Devon Dick | The cuisine : A Jewel in paradise
During a recent stay at Jewel Paradise Cove Hotel, the culinary department served up a cuisine I can describe only as heavenly. We arrived at noon which was too early for check-in so we had hours to eat at lunchtime.
We were not the only ones who thought the cuisine was of a high standard, but a repeat guest gave us unsolicited information that she is returning only because of how she was treated repeatedly to a mango drink by a waitress. So moved was this Canadian visitor that she wrote a letter of commendation about the staff member to the dynamic general manager, Barbara Burton.
Jamaican cuisine is very important to locals and visitors. In 1999, this reality dawned on me when renowned publisher, Ian Randle, told me that his bestseller was Enid Donaldson's book The Real Taste of Jamaica, published in 1994. I was hoping that my two books, the one chronicling the contribution of the Jamaican Church in nation building, Rebellion to Riot, and the other the Cross and the Machete, in which I argued that it was the Christian faith and not murderous intentions that motivated National Heroes Paul Bogle and George William Gordon in the 1865 Morant Bay uprising, would do as well. I secretly hoped that the combined sales of my books would match Donaldson's book but people had a larger appetite for her book rather than for mine. The moral of the story is history books cyaan eat.
Food is very important, and good-tasting food which is appropriately prepared with the proper nutrients is nourishing and satisfying. In addition, new and different dishes can be exciting and make eating a pleasure, a great time of fellowship and inspiration. Eating quality food can put one in the mood for great work and much fun.
This hotel, like so many hotels in Jamaica, has a Jamaican Corner with such items as dasheen, sweet potato and the usual ackee and salt fish. Surprisingly, there was Mexican food such as taco with meat filling and served with accompaniments like sour cream, salsa, guacamole, lettuce and cheese. There was also a Panini Station. That is variety for any guest.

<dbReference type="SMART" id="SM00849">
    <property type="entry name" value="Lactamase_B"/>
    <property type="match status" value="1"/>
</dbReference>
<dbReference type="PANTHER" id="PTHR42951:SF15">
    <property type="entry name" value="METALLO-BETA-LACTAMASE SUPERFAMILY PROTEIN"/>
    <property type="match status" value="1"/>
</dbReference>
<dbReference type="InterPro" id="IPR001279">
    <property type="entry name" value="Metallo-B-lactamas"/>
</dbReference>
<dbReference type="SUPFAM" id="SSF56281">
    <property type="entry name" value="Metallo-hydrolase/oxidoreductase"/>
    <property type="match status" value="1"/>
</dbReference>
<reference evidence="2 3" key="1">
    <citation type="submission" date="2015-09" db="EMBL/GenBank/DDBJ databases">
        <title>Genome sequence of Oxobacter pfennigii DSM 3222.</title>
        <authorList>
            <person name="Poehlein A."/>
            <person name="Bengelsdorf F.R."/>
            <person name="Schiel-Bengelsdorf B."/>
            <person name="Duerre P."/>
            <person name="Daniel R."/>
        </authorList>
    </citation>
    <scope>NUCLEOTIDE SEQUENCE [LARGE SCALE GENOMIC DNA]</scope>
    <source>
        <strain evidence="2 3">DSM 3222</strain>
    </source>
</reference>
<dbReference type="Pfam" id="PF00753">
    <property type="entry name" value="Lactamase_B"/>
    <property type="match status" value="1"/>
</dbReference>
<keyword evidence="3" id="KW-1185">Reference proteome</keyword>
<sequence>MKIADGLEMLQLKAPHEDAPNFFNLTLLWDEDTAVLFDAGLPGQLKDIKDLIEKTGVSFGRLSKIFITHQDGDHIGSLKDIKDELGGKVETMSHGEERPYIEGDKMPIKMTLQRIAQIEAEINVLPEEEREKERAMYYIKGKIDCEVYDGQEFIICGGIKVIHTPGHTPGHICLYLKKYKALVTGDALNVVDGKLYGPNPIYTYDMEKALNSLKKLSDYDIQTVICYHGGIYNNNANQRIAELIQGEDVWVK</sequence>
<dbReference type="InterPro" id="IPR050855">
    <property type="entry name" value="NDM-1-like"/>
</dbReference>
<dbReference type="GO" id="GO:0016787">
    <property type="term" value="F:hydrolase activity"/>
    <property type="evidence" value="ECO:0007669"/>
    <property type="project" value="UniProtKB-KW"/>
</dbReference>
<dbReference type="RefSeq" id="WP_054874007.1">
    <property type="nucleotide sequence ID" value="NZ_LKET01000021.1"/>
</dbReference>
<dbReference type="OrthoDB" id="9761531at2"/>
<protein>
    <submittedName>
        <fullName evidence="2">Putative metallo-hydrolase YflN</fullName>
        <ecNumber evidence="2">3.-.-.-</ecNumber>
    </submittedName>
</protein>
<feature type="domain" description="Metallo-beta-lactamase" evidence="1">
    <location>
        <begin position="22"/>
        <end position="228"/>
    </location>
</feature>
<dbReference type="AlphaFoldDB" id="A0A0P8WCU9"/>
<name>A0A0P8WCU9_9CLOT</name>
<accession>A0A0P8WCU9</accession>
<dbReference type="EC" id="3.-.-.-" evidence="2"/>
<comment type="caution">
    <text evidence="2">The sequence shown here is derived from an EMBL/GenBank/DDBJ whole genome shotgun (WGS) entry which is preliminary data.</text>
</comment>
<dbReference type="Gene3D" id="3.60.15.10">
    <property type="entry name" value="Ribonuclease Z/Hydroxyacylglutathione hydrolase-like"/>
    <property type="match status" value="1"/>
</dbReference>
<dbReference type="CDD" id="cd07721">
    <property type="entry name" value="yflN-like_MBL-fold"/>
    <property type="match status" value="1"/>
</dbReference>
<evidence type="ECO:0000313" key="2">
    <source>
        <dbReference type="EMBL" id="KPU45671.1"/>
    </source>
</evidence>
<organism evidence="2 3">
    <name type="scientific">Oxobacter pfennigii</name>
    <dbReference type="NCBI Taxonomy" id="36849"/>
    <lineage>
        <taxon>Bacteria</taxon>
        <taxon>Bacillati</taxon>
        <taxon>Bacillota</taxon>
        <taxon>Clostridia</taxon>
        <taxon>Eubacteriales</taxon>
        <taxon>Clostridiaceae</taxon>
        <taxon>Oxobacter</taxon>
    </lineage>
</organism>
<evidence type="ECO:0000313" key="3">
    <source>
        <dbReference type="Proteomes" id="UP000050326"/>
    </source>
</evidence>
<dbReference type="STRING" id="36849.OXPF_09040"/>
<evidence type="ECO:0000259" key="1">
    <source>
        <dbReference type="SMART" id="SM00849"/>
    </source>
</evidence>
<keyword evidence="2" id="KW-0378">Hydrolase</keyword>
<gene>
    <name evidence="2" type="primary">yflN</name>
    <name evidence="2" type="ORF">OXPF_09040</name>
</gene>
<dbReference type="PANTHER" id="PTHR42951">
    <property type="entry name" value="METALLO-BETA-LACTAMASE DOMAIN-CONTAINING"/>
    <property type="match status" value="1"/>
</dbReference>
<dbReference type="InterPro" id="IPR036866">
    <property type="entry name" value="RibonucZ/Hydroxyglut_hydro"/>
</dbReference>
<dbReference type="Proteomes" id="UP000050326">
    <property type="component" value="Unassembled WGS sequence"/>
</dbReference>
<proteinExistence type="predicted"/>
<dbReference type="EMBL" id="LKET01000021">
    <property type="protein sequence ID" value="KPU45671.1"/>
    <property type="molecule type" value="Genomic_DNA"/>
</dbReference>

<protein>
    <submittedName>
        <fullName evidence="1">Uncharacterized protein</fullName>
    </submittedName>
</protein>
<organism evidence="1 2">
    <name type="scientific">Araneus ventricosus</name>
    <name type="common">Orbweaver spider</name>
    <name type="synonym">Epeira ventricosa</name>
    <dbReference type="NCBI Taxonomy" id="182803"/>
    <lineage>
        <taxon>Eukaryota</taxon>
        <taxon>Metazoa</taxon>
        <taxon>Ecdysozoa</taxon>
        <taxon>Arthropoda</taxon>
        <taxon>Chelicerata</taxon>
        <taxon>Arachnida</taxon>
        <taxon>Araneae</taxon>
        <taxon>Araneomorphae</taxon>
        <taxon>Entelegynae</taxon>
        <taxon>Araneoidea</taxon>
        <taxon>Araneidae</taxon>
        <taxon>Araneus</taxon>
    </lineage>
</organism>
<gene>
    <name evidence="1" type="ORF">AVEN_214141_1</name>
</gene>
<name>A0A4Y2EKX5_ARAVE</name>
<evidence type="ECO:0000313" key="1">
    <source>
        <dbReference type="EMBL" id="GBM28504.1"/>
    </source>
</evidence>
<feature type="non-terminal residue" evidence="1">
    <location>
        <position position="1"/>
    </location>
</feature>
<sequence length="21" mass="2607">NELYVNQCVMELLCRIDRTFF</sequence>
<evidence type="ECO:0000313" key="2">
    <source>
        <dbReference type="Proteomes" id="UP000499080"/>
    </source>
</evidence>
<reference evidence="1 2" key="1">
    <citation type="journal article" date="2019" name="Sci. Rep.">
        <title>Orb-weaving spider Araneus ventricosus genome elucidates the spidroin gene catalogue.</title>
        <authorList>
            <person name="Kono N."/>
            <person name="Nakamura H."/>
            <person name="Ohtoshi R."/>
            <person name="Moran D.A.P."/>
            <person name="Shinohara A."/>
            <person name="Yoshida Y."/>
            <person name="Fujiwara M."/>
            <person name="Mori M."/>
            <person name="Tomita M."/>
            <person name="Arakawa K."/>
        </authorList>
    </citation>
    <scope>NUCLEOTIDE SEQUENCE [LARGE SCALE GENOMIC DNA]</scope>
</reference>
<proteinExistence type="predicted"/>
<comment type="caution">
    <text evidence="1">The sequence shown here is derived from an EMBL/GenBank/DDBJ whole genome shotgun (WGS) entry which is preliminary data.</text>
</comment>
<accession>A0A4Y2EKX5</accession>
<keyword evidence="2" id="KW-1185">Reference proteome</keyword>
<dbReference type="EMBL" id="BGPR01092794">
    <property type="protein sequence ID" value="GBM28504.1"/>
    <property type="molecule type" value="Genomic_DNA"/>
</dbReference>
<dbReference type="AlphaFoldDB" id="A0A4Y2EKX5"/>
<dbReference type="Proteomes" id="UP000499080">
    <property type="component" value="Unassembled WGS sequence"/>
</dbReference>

There was food for the health conscious and vegetarians. There was lentil and corn soup with sugar-free bread.
One guest had the stewed pork and said she was going to make a special request for it to be available for her dinner. It was that good. There was lamb chops but I missed not having a mint jelly. The mango ginger sauce, nevertheless, was a good accompaniment. The coconut rice, shrimp salad, salt fish and curried plantain all added to the spread. It was a feast at one sitting. In addition to a variety of smoothies made in our presence, there was freshly squeezed orange juice done by a machine in front of the guests!
I prefer seeing the food prepared whether it is at the Japanese restaurant or at the pasta station, or at the grill or seeing the chef making an omelette. It is reassuring to view the conditions under which the food is cooked and to be given the opportunity to have some influence in the portions and ingredients.
The pastries would be a delight for any palate. There was Banana Upside Down Cake, sugar-free vanilla rum custard; eggless rum and raisin bread pudding with a vanilla rum sauce and twenty-year-old rum ball. Eating was a delight and a pleasure.
And then one could work off some calories by going upstairs to one's room; there are no elevators. Furthermore, this is the only hotel with approximately a dozen outdoor exercise stations with tips on doing some meaningful fitness routines. A really healthy experience at Jewel Paradise hotel.
As we celebrate today as the beginning of our tourism season, we hail all hotels that use the produce of our land and sea in their creative cuisines, making it heavenly for the guests.
- Rev Devon Dick is pastor of the Boulevard Baptist Church in St Andrew. He is author of 'The Cross and the Machete', and 'Rebellion to Riot'. Send feedback to columns@ gleanerjm.com.